When a major new federal law takes effect, there’s often a flock of con artists not far behind trying to take advantage of the confusion.
The likeliest scams on the new Obamacare health exchanges will be people offering to sign you up for health insurance for a fee (it’s free, of course, to sign up) and – more dangerously – who’ll want your social security number and other personal information in order to steal your identity. They may even design a fake but official-looking website to lure you in. That’s why it’s crucial to confirm whom you’re talking with and that they actually work for DC Health Link or a legitimate broker when you sign up.
There are two sure ways to check that you’re getting solid advice and buying insurance through the new DC Health Link health insurance marketplace that opened Oct. 1: Take your questions directly to the website, www.dchealthlink.com, or call the DC Health Link contact center at (855) 532-5465. If you take nothing else from this article, you may want to tear this contact information out of the paper you’re reading and pin it up someplace.
The experts say a first wave of such fraud hit soon after the Affordable Care Act passed in 2010. But the good news is that the District’s Department of Insurance, Securities and Banking hasn’t received any complaints.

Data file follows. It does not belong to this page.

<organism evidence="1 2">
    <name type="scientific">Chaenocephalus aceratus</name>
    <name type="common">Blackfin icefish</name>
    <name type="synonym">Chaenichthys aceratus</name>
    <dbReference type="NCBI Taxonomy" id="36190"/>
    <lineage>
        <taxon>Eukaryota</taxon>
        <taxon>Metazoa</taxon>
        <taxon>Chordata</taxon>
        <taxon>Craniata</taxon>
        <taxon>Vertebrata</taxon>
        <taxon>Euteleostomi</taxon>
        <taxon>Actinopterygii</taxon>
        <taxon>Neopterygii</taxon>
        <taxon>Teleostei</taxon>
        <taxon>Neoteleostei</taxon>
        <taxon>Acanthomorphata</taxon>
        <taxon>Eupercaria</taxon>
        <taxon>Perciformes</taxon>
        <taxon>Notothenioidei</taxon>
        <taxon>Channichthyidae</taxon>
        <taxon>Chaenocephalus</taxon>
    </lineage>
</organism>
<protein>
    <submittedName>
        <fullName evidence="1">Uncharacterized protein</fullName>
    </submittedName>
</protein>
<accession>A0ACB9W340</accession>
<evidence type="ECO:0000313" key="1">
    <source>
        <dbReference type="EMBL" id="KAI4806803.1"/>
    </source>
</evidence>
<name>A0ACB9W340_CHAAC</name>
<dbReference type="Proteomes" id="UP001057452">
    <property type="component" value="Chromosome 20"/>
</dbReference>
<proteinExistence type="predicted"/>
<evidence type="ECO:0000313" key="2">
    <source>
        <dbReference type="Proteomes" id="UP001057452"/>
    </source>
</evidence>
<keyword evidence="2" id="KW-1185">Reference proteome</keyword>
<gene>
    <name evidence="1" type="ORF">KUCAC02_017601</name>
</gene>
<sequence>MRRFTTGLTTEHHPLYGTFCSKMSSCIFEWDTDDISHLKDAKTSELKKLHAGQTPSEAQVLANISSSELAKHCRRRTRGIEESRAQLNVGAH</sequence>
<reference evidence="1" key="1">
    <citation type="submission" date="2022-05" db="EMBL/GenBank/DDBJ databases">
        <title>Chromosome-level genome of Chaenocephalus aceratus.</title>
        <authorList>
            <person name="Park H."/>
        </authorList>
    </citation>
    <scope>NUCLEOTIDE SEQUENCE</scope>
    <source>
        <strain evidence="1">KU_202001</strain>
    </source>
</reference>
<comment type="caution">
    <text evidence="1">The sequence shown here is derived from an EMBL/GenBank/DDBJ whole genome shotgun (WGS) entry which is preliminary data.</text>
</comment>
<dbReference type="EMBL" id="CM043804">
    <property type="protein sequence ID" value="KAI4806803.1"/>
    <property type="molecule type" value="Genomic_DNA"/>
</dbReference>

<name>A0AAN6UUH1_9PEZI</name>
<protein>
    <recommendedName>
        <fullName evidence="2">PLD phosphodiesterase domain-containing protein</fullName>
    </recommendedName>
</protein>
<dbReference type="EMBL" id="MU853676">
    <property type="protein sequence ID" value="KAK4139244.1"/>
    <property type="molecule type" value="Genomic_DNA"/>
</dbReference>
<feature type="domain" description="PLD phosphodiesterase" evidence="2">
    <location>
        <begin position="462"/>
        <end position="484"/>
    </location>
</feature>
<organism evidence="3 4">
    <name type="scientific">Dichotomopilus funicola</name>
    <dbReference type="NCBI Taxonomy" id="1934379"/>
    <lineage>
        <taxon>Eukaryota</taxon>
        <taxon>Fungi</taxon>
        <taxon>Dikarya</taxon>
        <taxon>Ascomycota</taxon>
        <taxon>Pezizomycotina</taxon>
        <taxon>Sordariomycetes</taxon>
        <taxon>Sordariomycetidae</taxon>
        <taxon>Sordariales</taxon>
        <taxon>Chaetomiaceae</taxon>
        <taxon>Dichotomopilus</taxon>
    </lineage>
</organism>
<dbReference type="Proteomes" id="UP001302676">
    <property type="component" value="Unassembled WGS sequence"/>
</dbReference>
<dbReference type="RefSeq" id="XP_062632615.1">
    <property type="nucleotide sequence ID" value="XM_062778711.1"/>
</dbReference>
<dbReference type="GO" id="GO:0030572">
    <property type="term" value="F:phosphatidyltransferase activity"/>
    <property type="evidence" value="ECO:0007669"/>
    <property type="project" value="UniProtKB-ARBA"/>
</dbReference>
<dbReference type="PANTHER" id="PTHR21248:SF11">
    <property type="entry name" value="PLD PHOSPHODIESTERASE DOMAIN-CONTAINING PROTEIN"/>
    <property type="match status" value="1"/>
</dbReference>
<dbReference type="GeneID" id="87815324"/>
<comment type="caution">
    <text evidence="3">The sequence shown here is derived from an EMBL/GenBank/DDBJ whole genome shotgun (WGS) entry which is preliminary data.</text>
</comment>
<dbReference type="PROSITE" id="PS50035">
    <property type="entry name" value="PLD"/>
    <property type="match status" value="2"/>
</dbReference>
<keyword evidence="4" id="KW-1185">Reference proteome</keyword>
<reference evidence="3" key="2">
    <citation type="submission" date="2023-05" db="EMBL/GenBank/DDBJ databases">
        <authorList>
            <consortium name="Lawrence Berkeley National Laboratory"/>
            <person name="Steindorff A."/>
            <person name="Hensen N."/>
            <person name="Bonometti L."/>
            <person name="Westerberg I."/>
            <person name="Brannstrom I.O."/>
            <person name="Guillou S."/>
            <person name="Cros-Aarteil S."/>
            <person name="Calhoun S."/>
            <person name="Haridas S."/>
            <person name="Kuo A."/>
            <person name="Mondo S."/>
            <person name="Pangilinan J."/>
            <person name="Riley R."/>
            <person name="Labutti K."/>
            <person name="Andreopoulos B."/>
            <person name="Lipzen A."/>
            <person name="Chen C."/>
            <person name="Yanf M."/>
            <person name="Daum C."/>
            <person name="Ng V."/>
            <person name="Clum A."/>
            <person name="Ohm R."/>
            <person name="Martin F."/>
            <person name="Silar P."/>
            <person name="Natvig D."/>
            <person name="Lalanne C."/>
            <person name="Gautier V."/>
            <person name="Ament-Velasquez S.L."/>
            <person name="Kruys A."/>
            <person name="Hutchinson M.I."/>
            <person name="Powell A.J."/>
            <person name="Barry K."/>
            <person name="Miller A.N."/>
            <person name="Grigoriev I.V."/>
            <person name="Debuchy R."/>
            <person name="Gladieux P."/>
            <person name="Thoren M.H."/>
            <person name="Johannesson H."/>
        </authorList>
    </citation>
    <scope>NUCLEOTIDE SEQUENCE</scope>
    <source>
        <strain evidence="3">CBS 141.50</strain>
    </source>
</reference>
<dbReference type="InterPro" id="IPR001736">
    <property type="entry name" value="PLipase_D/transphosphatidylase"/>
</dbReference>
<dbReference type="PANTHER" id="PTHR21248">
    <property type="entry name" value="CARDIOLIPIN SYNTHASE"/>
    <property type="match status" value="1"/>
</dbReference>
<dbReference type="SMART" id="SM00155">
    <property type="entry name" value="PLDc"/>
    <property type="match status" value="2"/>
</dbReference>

That, of course, doesn’t mean there haven’t been any, but could simply mean that victims haven’t reported them. (Victims of certain crimes, including financial scams, sometimes don’t report to authorities out of embarrassment.)
But most of the other instances of purported fraud from around the country so far are merely “anecdotal,” says Howard Goldblatt, director of government affairs at the Council Against Insurance Fraud, a group of insurance companies and government agencies. Will fraud be a big problem in the new health insurance marketplaces then? “Probably not,” he says.
The Federal Trade Commission says it’s had 200 complaints since the Affordable Care Act became law three years ago but won’t say whether any rise to the level of fraud.
And the federal Department of Health and Human Services, responsible for overseeing the health insurance marketplaces, says it doesn’t have any figures on fraud, at least that it’s disclosing now.
Reports began surfacing of identify fraud scams as soon as the federal Affordable Care Act, or Obamacare, passed in 2010.
Scam artists reportedly began cold-calling, faxing and emailing people, sometimes threatening them with jail unless they signed up for insurance. A second wave of identity theft commenced this spring, propelled – according to the Coalition Against Insurance Fraud – by publicity about the health insurance marketplaces as their opening neared on Oct. 1.
However, experts like Mr. Goldblatt say that now the exchanges are up and running, consumers should still be very careful. Here’s what to look out for:
In California, scam artists have reportedly been calling to “verify” personal information; a Maryland newspaper reports the same; in Kansas, people claiming to be government employees are calling victims with the news that they’re among the first to get their Obamacare membership cards once they divulge their personal information. Read more here